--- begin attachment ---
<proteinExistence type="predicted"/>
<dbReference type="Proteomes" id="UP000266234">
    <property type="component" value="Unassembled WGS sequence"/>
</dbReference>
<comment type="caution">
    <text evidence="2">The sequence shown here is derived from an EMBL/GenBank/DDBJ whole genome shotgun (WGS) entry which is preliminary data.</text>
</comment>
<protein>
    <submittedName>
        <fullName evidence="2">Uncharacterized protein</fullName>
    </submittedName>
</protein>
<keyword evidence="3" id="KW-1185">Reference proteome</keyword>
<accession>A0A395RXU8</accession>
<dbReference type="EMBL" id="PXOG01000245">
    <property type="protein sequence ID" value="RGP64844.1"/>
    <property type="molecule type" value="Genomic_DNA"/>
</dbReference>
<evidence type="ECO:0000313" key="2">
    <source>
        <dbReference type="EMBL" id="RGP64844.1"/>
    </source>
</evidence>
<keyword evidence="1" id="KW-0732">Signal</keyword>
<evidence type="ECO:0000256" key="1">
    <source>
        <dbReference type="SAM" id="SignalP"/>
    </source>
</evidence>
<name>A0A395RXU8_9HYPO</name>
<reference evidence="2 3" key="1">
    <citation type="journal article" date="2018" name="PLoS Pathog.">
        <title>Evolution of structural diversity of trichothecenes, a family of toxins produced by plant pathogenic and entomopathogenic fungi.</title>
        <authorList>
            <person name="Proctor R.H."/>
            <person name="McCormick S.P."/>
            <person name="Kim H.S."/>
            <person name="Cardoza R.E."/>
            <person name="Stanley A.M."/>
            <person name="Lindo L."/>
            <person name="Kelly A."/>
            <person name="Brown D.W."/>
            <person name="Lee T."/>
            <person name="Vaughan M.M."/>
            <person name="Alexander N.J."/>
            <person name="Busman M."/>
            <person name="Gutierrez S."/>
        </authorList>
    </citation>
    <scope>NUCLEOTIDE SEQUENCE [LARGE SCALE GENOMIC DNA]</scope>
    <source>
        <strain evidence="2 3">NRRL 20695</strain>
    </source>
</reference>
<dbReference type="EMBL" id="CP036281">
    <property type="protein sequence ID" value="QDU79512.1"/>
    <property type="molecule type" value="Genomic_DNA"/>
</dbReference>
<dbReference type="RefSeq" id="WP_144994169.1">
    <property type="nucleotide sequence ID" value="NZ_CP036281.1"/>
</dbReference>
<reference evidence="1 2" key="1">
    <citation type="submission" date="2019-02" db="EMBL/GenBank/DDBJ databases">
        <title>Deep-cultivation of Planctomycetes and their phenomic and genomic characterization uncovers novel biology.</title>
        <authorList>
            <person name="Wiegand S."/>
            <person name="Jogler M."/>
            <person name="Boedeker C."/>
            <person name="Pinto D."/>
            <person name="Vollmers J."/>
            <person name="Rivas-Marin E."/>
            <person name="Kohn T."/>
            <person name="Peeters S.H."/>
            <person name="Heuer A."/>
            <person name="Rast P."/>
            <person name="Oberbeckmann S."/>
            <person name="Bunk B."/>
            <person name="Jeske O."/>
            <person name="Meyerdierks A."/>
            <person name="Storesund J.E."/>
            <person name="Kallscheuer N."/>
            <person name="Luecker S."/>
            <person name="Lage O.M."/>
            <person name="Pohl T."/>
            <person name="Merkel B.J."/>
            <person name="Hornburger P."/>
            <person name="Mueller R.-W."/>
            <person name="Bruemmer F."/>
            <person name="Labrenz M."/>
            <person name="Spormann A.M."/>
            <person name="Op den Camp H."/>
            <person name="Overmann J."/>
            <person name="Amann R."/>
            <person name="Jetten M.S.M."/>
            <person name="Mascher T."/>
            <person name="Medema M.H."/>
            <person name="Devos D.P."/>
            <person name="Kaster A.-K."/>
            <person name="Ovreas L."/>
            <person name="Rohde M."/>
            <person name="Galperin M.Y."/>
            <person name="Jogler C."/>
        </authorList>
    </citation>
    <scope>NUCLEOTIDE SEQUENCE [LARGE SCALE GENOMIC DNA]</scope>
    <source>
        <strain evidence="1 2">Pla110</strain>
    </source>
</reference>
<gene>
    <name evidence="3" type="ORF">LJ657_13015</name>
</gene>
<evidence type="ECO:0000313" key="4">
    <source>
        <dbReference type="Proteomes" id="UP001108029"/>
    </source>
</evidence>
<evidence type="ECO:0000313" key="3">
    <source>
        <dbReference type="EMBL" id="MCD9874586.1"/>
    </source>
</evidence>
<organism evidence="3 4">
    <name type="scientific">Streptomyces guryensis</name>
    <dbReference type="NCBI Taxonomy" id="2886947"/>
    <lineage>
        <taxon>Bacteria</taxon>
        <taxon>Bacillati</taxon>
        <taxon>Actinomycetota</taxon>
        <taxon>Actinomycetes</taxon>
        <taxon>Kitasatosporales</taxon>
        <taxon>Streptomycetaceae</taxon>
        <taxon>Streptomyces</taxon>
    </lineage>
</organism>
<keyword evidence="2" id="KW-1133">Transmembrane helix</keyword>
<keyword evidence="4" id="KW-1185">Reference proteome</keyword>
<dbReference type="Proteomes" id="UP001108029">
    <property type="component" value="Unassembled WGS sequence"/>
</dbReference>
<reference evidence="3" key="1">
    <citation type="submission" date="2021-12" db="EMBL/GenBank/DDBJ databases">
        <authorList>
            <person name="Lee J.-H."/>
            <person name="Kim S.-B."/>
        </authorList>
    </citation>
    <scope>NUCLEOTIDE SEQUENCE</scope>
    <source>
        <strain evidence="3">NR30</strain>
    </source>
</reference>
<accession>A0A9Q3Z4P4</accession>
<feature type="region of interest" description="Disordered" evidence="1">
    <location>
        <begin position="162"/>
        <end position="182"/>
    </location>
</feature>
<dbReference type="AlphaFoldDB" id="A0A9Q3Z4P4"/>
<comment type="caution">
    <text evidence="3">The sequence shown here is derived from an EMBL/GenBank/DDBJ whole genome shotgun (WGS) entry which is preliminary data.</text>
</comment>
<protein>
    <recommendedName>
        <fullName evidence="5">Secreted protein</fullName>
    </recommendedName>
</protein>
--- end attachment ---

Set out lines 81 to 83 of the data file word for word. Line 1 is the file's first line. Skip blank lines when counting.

            <person name="Kallscheuer N."/>
            <person name="Luecker S."/>
            <person name="Lage O.M."/>